Vancouver strata lawyer fights Airbnb, one letter at a time
Lawyer Polina Furtula is also preparing a class action lawsuit as the city holds public consultation for proposed short-term regulations.
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A Vancouver lawyer who specializes in condo strata law is preparing a class-action lawsuit against Airbnb on behalf of strata councils across British Columbia who have struggled to shut down unauthorized short term rental listings.
The class action may end up being available to strata councils across Canada, said Polina Furtula, a lawyer with Westpoint Law Group. She’s also a homeowner who sits on her Yaletown building’s strata council, whose bylaws prohibit short-term rentals.
Like many strata councils, Furtula’s strata has security concerns about short-term rentals, and also fears transient guests may spread bed bugs into the building, which could affect property values. There was also an incident of a raucus "nude” pool party in the building’s shared swimming pool.
Going directly after Airbnb, instead of trying to fine individual homeowners, has proved effective for Furtula in several recent cases, where she sent a letter to Airbnb threatening to sue if the company did not remove specified listings from their website.
“First we tried using the tools provided by the strata act, which allows us to fine owners if they’re engaging in unauthorized short-term rentals,” Furtula said.
“The first thing you’re supposed to do is send a warning letter to the owner of the suspected Airbnb rental and then they have a chance to respond.”
The response, inevitably, is denial. The onus is then on the condo strata to prove that the unit was listed on Airbnb.
“When you look on Airbnb, it doesn’t list the address,” Furtula said.
“The way we know it’s our building is just the photos of the views and also from photos of the common amenities, like photos of the swimming pool area. We’re running into an issue of, we can’t prove that it is the suspected apartment.”
Furtula has found sending a legal letter to Airbnb yields quicker results. It’s something she started on behalf of her own strata council, but has also had success with other clients.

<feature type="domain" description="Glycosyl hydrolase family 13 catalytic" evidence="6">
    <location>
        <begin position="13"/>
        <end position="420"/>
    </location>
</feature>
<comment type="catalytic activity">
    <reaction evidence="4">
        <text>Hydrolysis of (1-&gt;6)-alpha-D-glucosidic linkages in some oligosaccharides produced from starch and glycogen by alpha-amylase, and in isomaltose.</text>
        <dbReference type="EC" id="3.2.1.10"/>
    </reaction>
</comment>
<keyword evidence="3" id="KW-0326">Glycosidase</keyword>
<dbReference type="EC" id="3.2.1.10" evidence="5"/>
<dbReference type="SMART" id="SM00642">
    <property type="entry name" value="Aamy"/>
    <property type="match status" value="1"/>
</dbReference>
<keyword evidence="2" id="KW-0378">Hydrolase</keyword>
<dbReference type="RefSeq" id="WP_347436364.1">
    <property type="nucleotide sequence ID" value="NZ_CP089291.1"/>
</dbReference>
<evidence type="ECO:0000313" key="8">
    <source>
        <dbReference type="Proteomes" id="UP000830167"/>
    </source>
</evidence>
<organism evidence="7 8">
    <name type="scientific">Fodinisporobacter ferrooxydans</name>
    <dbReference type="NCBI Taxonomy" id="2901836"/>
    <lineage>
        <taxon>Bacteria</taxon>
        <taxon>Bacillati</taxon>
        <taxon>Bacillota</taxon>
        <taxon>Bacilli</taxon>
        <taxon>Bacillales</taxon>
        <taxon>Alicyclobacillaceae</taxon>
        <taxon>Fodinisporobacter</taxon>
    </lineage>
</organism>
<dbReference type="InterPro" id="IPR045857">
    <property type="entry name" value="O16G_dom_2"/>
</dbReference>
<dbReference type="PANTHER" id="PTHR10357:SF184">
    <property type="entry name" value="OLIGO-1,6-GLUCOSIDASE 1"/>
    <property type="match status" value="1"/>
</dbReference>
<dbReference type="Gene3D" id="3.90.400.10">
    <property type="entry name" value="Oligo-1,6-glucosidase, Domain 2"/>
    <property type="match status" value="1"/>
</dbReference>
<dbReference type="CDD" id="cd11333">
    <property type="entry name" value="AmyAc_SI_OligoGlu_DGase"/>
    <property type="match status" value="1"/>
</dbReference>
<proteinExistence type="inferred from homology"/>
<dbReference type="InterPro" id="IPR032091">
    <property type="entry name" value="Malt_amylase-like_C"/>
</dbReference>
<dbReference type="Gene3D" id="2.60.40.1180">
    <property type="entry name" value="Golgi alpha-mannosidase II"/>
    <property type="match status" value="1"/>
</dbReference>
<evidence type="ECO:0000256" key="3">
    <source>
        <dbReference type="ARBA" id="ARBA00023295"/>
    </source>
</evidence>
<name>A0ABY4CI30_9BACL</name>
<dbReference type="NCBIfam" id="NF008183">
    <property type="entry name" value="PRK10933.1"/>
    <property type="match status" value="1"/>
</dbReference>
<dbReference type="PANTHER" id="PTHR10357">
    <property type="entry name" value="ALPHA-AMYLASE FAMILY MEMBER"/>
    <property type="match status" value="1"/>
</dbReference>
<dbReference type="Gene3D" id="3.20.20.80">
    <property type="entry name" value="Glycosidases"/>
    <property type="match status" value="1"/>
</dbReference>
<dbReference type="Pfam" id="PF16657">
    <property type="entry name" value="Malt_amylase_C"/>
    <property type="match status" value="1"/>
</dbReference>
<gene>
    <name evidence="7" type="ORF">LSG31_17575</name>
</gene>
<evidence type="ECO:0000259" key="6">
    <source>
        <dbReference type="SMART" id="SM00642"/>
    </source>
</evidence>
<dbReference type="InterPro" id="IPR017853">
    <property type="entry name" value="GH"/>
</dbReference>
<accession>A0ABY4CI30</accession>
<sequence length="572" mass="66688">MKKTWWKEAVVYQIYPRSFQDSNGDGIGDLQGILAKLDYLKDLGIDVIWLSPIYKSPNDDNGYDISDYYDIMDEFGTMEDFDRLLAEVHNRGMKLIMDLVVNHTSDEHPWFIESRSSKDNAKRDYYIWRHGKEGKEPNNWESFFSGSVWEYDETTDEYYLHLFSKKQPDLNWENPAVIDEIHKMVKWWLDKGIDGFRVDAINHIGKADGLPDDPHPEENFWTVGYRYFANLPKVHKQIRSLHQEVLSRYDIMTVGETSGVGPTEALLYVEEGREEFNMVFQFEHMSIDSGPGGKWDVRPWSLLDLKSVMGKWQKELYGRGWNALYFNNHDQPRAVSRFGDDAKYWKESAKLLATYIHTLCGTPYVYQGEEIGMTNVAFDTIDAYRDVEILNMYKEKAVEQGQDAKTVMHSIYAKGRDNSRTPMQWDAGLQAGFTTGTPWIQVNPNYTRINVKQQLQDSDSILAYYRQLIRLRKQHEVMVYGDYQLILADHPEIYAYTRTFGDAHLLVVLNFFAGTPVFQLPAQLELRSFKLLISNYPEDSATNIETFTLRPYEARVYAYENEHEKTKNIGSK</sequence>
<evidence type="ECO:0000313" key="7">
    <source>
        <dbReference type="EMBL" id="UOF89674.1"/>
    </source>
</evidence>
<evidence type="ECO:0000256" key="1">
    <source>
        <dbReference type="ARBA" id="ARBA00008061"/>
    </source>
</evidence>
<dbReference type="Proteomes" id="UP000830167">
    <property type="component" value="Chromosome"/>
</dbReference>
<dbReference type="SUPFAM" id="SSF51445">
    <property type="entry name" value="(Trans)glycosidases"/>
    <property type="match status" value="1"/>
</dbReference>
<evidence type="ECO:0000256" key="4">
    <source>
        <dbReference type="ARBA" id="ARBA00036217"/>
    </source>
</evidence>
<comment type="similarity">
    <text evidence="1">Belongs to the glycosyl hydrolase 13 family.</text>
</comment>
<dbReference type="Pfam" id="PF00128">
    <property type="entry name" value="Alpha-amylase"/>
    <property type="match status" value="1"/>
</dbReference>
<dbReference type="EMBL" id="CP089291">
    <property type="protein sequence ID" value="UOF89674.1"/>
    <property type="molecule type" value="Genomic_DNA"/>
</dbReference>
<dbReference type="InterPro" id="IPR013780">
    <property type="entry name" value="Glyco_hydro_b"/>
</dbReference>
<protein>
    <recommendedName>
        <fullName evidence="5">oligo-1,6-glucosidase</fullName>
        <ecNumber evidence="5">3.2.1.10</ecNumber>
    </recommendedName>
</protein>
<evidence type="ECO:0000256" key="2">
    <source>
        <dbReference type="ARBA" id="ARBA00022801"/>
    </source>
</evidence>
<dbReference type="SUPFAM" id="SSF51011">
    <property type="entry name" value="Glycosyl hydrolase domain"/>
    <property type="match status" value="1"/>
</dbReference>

But, like a game of whack-a-mole, Furtula’s strata council now finds it harder to identify whether suites listed on Airbnb are from their building: listers have now stopped posting photos of the buildings’ common areas or the view.
Lindsey Scully, a spokeperson for Airbnb, said it appeared that Furtula had sent letters to the company’s Irish subsidiary, and the letters were then handled by Airbnb’s customer service team as a “neighbour” complaint (the site offers a way for neighbours to complain but expects “hosts” to resolve the issue themselves).
Airbnb has then forwarded the complaints to the hosts, who have chosen to deactivate the listing, Scully said.
Airbnb has worked with a number of condo boards in the United States to develop partnerships that involve giving the stratas access to a “dashboard” showing which units are homesharing, sharing a portion of the listing fee with the stratas and implementing rules set by the strata councils.
Scully said Airbnb works with the strata councils on a “case-by-case” basis to enforce those rules. The company has yet to develop any partnerships with Canadian strata councils.
Airbnb’s office in Canada is mostly concerned with public policy lobbying, while its Irish subsidiary handles business operations for all countries outside of the United States. The arrangement allows Airbnb to take advantage of Ireland’s low corporate tax rate.
The City of Vancouver is in the midst of public consultations for proposed short-term regulations, which would make it legal for property owners to rent their principal residence for a period of less than 30 days. But renting a suite or a laneway home would not be allowed. Those who do list their home will also have to have a business license and display it on their listing.
Based on her experience, Furtula thinks the city would get better results targeting Airbnb for enforcement rather than those who are listing on the platform.
Fairbnb, a coalition of unions, hotels and tenants’ rights groups, have called on Vancouver to enter into a legal licencing agreement with short term rental platforms like Airbnb. The companies can face fines or suspension if they post illegal listings.
The city is looking into that approach, Kathryn Holm, chief licence inspector, previously told Metro. But it’s complicated by the fact that Airbnb is an Internet-based business with no physical presence in Vancouver.
CORRECTION: An earlier version of this story stated that Airbnb deactivated listings after receiving letters sent by Polina Furtula. According to Airbnb, the listings in question were removed by the hosts.